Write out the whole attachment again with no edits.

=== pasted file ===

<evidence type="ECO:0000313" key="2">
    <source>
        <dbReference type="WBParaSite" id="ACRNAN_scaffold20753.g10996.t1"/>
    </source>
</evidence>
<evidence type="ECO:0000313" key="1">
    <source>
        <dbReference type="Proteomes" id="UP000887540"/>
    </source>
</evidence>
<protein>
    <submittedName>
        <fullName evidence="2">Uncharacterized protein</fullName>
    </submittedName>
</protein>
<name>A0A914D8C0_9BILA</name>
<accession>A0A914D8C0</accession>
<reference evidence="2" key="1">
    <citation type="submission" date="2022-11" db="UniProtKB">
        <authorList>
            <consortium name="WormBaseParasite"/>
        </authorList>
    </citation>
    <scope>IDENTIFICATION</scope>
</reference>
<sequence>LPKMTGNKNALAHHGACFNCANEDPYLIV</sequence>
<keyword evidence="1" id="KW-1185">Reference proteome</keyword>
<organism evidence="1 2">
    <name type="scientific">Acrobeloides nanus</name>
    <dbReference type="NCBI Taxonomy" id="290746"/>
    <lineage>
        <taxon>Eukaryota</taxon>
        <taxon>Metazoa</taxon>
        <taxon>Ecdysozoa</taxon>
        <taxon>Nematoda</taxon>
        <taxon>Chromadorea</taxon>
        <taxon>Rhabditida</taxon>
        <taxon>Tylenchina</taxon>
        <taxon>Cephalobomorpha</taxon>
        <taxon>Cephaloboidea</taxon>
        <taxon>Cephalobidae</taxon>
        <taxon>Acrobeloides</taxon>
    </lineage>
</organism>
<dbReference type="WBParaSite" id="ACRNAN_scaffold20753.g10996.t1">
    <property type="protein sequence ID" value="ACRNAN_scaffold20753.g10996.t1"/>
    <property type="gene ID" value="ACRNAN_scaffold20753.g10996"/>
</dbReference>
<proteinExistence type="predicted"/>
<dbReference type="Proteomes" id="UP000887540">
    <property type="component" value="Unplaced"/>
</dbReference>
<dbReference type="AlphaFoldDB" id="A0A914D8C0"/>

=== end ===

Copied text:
<evidence type="ECO:0000313" key="2">
    <source>
        <dbReference type="WBParaSite" id="ACRNAN_scaffold20753.g10996.t1"/>
    </source>
</evidence>
<evidence type="ECO:0000313" key="1">
    <source>
        <dbReference type="Proteomes" id="UP000887540"/>
    </source>
</evidence>
<protein>
    <submittedName>
        <fullName evidence="2">Uncharacterized protein</fullName>
    </submittedName>
</protein>
<name>A0A914D8C0_9BILA</name>
<accession>A0A914D8C0</accession>
<reference evidence="2" key="1">
    <citation type="submission" date="2022-11" db="UniProtKB">
        <authorList>
            <consortium name="WormBaseParasite"/>
        </authorList>
    </citation>
    <scope>IDENTIFICATION</scope>
</reference>
<sequence>LPKMTGNKNALAHHGACFNCANEDPYLIV</sequence>
<keyword evidence="1" id="KW-1185">Reference proteome</keyword>
<organism evidence="1 2">
    <name type="scientific">Acrobeloides nanus</name>
    <dbReference type="NCBI Taxonomy" id="290746"/>
    <lineage>
        <taxon>Eukaryota</taxon>
        <taxon>Metazoa</taxon>
        <taxon>Ecdysozoa</taxon>
        <taxon>Nematoda</taxon>
        <taxon>Chromadorea</taxon>
        <taxon>Rhabditida</taxon>
        <taxon>Tylenchina</taxon>
        <taxon>Cephalobomorpha</taxon>
        <taxon>Cephaloboidea</taxon>
        <taxon>Cephalobidae</taxon>
        <taxon>Acrobeloides</taxon>
    </lineage>
</organism>
<dbReference type="WBParaSite" id="ACRNAN_scaffold20753.g10996.t1">
    <property type="protein sequence ID" value="ACRNAN_scaffold20753.g10996.t1"/>
    <property type="gene ID" value="ACRNAN_scaffold20753.g10996"/>
</dbReference>
<proteinExistence type="predicted"/>
<dbReference type="Proteomes" id="UP000887540">
    <property type="component" value="Unplaced"/>
</dbReference>
<dbReference type="AlphaFoldDB" id="A0A914D8C0"/>